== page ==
As for cinema, the Internet has erased the notion of targeted, slow release. Word of mouth travels instantly now. A kid online in Europe or Malaysia can watch trailers for all the latest films being released in the US months and months before the specifically timed ad campaign begins in his country. Without even intending to, the Internet allows for global advertising campaigns. And the studios have caught onto this. Who are they to stand in the way of that and not capitalize on universal interest in a film? Five years ago, most American films being released in France had come out in the States on average almost half a year earlier. Now it is three months, even less. Harry Potter, Lord of the Rings and the upcoming Time Machine as well as Star Wars Episode II have initial release dates within days of the American premieres. But what of American films released far in advance overseas? Sure, some of this had to do with funding agreements, particularly if some of the production money comes from European countries, for example. The films Donnie Darko, Storytelling and the upcoming Human Nature have been playing in France for months. All three have highly bankable American movie stars in them, but share the trait of having complicated, genre-bending plots. Storytelling, Todd Solondz’s first film since 1998’s Happiness, has a fairly graphic sex scene that features red boxes covering the naked bodies of the couple—a pre-emptive protest again the MPAA’s inevitable verdict of an NC-17 rating, commercial suicide (and possibly forbidden according to Solondz’s contract which might—as other filmmaker’s do—stipulate that he can do anything as long as the film gets at most an R rating). All the commentary about these red boxes point out how the film’s European version does not have any kind of censoring, just as Kubrick’s Eyes Wide Shut before it. Again, the idea of European audience maturity, contrasted to the reputation of U.S. repression. And it is without a doubt that U.S. fans of this or other films will patiently wait for the DVD, in hopes of seeing the "real" movie, giving rise to the idea of European versions as the true and pure form of American works.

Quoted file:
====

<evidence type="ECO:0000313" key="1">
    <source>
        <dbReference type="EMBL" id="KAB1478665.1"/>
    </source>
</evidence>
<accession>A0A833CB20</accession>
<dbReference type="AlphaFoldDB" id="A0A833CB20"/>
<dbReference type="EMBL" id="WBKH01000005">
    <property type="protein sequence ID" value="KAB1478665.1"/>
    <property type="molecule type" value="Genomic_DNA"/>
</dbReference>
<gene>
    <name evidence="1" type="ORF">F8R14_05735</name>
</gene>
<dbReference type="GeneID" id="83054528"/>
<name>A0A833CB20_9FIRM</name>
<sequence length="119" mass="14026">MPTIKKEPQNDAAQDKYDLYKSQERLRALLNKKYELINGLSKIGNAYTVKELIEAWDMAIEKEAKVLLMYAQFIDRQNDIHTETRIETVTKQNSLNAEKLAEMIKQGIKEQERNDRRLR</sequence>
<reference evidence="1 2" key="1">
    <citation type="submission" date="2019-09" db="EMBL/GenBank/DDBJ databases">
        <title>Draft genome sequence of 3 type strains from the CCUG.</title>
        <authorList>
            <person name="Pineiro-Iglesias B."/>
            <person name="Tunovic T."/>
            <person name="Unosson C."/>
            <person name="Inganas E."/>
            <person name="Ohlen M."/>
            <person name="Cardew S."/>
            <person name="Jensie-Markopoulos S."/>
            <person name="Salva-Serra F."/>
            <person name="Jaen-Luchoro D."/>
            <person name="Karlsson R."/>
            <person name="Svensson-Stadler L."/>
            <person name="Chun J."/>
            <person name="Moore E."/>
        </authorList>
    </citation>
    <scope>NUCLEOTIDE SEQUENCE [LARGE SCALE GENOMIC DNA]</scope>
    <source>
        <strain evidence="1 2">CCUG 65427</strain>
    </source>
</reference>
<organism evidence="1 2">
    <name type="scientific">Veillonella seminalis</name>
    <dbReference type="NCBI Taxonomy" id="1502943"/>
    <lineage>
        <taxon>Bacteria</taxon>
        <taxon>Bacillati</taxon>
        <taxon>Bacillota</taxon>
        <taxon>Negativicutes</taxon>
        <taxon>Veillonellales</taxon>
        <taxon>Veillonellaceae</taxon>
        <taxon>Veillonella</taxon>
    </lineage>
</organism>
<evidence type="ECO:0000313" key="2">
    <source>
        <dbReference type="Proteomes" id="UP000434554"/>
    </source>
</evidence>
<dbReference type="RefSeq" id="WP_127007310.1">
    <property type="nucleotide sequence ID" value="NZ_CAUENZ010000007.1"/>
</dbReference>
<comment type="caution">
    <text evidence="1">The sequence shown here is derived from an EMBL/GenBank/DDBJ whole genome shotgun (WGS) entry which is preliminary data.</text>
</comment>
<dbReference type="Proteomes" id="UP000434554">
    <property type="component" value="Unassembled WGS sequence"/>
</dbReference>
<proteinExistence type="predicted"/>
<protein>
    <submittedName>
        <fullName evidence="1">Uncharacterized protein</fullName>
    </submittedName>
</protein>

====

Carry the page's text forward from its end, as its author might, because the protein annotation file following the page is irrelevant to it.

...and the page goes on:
In addition to the culture gap between nations, is a prioritizing of the dialogue between fans, press and musicians in Europe. John Ondrasik, the singer/songwriter of the popular band Five For Fighting sees a largely different perspective overseas. "The most pleasing thing to me has been the sophistication of the international press," says Ondrasik, whose album America Town has sold more than half a million units and is just starting to gain notice overseas. "I love the fact that [with European journalists] we spend 90 percent of the time talking about the themes of my record beyond just the musical component. Sadly, in the States this is a scary commodity.